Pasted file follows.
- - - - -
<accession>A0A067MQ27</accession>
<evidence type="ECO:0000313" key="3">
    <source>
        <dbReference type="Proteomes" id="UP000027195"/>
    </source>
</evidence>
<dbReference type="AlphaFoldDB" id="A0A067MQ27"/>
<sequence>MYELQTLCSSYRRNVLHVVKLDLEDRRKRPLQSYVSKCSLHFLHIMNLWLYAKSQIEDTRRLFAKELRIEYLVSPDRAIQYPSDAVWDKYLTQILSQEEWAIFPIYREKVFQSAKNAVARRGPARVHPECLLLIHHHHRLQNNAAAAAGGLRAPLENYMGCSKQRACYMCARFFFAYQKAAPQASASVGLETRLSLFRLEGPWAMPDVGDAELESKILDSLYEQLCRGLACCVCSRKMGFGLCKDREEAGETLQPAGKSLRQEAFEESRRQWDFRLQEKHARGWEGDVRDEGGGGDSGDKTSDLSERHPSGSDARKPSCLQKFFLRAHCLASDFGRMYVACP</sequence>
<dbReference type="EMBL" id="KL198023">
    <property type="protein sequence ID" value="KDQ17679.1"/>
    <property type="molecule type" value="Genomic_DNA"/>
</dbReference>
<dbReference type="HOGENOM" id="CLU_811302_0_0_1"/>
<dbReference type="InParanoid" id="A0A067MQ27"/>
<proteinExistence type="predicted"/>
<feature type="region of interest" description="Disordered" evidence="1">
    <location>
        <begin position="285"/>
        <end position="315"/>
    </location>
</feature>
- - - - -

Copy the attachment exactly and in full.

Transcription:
<accession>A0A067MQ27</accession>
<evidence type="ECO:0000313" key="3">
    <source>
        <dbReference type="Proteomes" id="UP000027195"/>
    </source>
</evidence>
<dbReference type="AlphaFoldDB" id="A0A067MQ27"/>
<sequence>MYELQTLCSSYRRNVLHVVKLDLEDRRKRPLQSYVSKCSLHFLHIMNLWLYAKSQIEDTRRLFAKELRIEYLVSPDRAIQYPSDAVWDKYLTQILSQEEWAIFPIYREKVFQSAKNAVARRGPARVHPECLLLIHHHHRLQNNAAAAAGGLRAPLENYMGCSKQRACYMCARFFFAYQKAAPQASASVGLETRLSLFRLEGPWAMPDVGDAELESKILDSLYEQLCRGLACCVCSRKMGFGLCKDREEAGETLQPAGKSLRQEAFEESRRQWDFRLQEKHARGWEGDVRDEGGGGDSGDKTSDLSERHPSGSDARKPSCLQKFFLRAHCLASDFGRMYVACP</sequence>
<dbReference type="EMBL" id="KL198023">
    <property type="protein sequence ID" value="KDQ17679.1"/>
    <property type="molecule type" value="Genomic_DNA"/>
</dbReference>
<dbReference type="HOGENOM" id="CLU_811302_0_0_1"/>
<dbReference type="InParanoid" id="A0A067MQ27"/>
<proteinExistence type="predicted"/>
<feature type="region of interest" description="Disordered" evidence="1">
    <location>
        <begin position="285"/>
        <end position="315"/>
    </location>
</feature>